Despite all the fruitless discussions about the clash between H.264 and Flash (which you know are simply FUD, being H.264 a codec and Flash a platform) , I think instead that H.264 and Flash form a wonderful duo. Fortunately enough I’m not alone if a giant like Hulu (over 500 million streams per month) has declared HTML5 to be too young to be used in scenarios where monetization is a key factor. This will probably change in the future, but by now only a plug-in like Flash (or possibly Silverlight) can assure the performance (dynamic streaming), the security (DRM or RTMPe) and the control (Monetization and Reporting tools) in video delivery.
Furthermore, the control over the streaming parameters and how the video is displayed on stage are two invaluable key factors for maximizing the QoS in video streaming.
With this Article I want to show exactly this: Flash + H.264 = H.264 squared
You know that I like to push the limit of H.264, trying to find the best processing chain to obtain HD quality at a fraction of the usual bandwidth.
If you are a reader of my blog probably remember my several tests (here you find a list of the most popular) where I showed HD (720p) contents encoded at very low bitrate like 500Kbit/s.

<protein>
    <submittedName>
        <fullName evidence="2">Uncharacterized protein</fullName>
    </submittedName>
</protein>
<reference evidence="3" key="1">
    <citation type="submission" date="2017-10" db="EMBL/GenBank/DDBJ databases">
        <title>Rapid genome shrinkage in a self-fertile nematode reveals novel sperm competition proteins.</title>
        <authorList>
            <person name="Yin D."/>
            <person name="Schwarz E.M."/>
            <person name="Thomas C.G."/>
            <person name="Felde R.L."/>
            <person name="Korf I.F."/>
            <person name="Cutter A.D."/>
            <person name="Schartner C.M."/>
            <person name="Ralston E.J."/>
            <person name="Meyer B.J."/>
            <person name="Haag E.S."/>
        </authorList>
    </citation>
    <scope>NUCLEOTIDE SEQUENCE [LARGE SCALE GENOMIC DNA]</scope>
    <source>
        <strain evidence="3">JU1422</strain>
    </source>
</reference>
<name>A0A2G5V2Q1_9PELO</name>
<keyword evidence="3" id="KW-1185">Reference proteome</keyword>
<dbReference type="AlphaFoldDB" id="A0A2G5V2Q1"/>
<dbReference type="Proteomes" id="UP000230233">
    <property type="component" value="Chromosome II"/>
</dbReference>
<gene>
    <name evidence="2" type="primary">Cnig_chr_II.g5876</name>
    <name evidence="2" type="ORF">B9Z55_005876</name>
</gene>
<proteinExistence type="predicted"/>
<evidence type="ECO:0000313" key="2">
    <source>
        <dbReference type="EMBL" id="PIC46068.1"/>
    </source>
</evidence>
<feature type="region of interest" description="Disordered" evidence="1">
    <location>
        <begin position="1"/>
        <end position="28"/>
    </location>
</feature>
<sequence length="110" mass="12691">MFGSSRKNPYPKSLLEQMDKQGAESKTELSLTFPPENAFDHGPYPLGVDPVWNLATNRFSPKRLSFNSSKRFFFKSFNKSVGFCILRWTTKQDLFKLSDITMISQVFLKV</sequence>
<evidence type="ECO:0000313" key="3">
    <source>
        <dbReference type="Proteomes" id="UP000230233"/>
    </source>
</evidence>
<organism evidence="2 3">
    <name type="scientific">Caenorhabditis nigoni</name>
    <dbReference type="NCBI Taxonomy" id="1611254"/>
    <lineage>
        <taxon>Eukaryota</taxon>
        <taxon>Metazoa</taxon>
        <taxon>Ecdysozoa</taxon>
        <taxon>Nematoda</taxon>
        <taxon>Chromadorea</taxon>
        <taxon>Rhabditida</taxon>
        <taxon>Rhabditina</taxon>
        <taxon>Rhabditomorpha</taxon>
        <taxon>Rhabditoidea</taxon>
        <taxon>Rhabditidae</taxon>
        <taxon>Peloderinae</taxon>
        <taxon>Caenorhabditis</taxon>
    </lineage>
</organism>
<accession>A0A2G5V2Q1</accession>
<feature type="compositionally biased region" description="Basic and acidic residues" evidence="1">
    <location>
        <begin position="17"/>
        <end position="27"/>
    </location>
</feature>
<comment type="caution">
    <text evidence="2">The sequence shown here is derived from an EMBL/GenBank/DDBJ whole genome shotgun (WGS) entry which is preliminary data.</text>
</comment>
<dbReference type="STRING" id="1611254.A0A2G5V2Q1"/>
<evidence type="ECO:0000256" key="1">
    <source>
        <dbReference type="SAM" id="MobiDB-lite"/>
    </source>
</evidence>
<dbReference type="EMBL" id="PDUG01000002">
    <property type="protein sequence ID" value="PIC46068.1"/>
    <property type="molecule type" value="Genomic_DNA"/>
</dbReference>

Ok, this time, I want to show you what is possible to achieve exploiting synergies between Flash and H.264.
In the video below you can see a HD* video encoded at … (drum roll prease) … 250Kbit/s!
* In my next post I’ll explain how Flash can be used to enhance video quality and obtain a result like this. In the meanwhile let me know what do you think about the quality / bitrate ratio of the video. Remember that obviously we are talking about a video that is using only 250Kbit/s, 8 times lower of what YouTube uses for a video like that and half the bitrate I used before in my extreme tests. So despite the inevitable loss of detail, I would draw your attention on the reproduction of film grain and on details of the text.
Dued to post processing, a fast computer is required, expecially at full screen where an upscaling schema is applyed. On Windows there’s no problem (I tested it also on a Pentium4 2.4 GHz), on Mac I suggest to update both Flash Player and Safari.